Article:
6 ways blockchain principles can lead to true precision medicine (Part 2/2)

blockchain precision medicine

Blockchain for precision medicine

The road towards precision medicine, developing medication as targeted as possible, is an extremely complex and lengthy process. We took a look at how blockchain related technologies could positively impact and help speed up this process. We’ve identified 6 key areas where blockchain could substantially improve it:

  1. Build trust
  2. Access data
  3. Reward behaviour
  4. Collaborate
  5. Accelerate drug development
  6. Finance development

In this second part, we will tackle area’s 4 to 6. Missed the first part? You can read it here.


The healthcare ecosystem extends to many more partners than strict medical ones. Factors influencing healthcare are all around us: the place you live, the workplace, the grocery store, the gym, the school, the commute, … Measuring the influence of those factors might look no different than mere collecting data as handled in the second chapter. But the emphasis in this chapter is more about exchanging data between meaningful partners, in a frictionless way, in order to create delightful services or experiences.

One ‘simple’ practical example to illustrate this.

Imagine being rewarded with a discount on healthy foods at the supermarket if you’ve taken your medication on time and if you’ve done 10K steps the previous day. The discount is paid by your insurer, a sports fashion brand, a pharmaceutical company and the producer of healthy food. Think about a supermarket becoming your personal coach, giving individual advice on your purchases that influence your health.

Social determinants make up 40% of healthcare, personal behavior is another 30% of healthcare, and the actual clinical care is just 20% (10% are other factors). Companies having access to the data of the first two, have a higher statistical probability to influence behaviour. 

Are you aware Walmart is aiming for access of these first 2? By the way, Walmart is not alone. Also in India retailers are looking to enter the healthcare space. Flipkart acquired Sasta Sundar (working with more than 490 pharmacies). This will result in a new vertical called Flipkart Health+. Some more examples of less obvious companies entering the healthcare market are fitness company CrossFit offering primary care and Walgreens boosting a stake in primary-care company VillageMD with a $5.2 billion investment. And also Amazon is increasing its efforts in the healthcare arena. Just as they built data centers to satisfy their e-commerce needs and later sold access to this infrastructure (AWS), so is Amazon looking to market a healthcare service it built first for its workers’ benefit. It recently announced Hilton, with 141K employees, as a key customer.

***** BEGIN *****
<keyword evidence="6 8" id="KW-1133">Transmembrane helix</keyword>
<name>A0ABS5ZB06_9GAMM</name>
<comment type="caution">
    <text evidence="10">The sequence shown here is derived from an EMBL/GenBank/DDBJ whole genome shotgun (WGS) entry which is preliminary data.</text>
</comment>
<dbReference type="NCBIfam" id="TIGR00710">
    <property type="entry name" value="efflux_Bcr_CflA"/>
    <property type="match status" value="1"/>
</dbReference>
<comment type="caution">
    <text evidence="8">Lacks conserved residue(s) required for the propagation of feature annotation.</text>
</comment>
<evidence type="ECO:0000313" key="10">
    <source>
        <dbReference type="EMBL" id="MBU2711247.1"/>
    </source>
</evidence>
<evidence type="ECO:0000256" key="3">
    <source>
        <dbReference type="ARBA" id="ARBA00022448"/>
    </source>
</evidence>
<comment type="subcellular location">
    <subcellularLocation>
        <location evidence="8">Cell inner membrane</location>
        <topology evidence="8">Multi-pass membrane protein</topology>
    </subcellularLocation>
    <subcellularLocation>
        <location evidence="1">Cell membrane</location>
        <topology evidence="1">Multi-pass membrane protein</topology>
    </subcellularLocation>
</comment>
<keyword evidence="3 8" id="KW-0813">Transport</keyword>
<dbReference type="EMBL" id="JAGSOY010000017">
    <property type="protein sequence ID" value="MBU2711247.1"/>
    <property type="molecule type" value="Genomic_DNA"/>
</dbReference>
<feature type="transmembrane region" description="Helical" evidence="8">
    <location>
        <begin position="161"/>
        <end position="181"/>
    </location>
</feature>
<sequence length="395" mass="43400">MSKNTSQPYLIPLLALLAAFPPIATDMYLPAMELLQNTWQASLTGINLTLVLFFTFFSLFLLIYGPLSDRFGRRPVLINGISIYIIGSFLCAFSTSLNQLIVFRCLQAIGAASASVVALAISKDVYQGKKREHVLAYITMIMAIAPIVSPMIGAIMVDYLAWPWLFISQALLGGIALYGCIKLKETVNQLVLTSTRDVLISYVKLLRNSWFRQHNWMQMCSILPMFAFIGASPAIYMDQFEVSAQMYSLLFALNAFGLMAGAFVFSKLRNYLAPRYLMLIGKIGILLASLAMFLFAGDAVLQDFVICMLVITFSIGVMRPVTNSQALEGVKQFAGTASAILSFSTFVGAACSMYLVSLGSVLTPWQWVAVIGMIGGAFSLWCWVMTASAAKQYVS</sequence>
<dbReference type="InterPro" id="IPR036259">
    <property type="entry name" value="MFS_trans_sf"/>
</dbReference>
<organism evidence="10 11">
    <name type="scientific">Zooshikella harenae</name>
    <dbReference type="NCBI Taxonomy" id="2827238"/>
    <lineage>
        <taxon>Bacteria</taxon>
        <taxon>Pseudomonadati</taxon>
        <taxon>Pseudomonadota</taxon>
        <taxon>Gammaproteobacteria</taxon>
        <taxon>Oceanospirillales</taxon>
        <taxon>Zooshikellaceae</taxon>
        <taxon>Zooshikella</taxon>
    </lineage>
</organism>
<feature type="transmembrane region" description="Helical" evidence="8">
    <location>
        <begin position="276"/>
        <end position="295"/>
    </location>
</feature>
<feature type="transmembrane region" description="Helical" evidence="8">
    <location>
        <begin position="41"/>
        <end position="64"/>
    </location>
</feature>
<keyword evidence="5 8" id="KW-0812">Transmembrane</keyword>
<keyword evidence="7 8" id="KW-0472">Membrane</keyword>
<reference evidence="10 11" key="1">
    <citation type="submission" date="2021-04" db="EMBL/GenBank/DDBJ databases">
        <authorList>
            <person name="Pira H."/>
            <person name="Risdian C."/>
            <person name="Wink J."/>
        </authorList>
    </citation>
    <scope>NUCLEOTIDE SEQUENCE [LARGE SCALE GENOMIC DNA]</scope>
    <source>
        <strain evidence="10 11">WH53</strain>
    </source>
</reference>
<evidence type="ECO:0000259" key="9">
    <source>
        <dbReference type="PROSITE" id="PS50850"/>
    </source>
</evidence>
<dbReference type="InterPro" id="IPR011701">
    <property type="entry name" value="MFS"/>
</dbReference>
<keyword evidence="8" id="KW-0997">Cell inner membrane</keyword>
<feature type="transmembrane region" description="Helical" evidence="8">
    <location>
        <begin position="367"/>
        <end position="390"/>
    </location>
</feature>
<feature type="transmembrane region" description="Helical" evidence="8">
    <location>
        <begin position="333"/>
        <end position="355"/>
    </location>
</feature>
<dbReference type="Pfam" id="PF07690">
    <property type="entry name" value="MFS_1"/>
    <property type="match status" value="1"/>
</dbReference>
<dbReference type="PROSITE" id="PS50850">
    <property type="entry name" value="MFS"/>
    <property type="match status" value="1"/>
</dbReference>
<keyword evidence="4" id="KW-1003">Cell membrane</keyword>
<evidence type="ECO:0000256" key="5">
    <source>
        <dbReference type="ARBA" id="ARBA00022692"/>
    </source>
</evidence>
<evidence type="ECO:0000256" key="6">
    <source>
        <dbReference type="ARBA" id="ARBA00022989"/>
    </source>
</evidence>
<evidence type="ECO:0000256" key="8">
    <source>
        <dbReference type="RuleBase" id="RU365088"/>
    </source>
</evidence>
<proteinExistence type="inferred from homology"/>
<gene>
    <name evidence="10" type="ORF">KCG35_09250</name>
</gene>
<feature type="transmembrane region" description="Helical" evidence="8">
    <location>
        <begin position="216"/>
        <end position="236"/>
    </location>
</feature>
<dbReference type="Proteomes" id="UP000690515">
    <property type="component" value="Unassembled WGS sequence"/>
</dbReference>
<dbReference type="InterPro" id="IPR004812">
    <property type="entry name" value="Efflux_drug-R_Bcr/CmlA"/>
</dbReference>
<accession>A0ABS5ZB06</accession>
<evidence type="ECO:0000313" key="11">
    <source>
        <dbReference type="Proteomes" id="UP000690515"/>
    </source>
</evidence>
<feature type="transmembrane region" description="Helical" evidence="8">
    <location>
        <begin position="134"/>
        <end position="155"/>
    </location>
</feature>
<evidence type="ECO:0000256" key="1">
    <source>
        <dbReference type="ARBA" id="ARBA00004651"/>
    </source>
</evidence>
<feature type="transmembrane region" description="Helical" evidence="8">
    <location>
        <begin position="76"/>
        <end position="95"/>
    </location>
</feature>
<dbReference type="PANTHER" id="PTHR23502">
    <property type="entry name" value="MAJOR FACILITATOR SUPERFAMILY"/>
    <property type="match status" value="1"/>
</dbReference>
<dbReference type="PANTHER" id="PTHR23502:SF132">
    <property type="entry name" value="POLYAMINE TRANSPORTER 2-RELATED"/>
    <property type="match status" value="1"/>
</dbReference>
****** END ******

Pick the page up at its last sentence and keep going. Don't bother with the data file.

flipcart healthcare

It seems like every company is becoming a healthcare company. Enter blockchain. Interconnecting data sources of those companies in a secure, private and frictionless way seriously leverages the power of their individual knowledge and can be fertile ground for sustainable new business models. Building trust (chapter 1) is the foundation of such collaborations and will pave the way for pharmaceutical companies to get access to these (anonymous) data points for use in trials, building digital twins and synthetic data. Furthermore, plugging in to such an interconnected system, creates the opportunity to coach people or to give warnings when certain foods interact with drugs. Collaborations leading to precision medicine via blockchain principles.

The Boson Protocol might offer the tools to build such an interconnected network. It extracts minimal fees, and is owned by the participants in the system, so that all share in the value that is created. Also various forms of smart contracts are building blocks to stitch information together around a patient. Smart contracts are pieces of code that securely store information, control access (authentication) and self-execute when certain preset criteria are met. Due to this automated process, blockchain can handle large amounts of transactions, even on an individual level, bringing precision medicine closer.


Blockchain can play a major role in removing frictions and disintermediation, not only horizontally across collaborations with various external partners (see previous chapter 4), but also within one single company in a vertical way.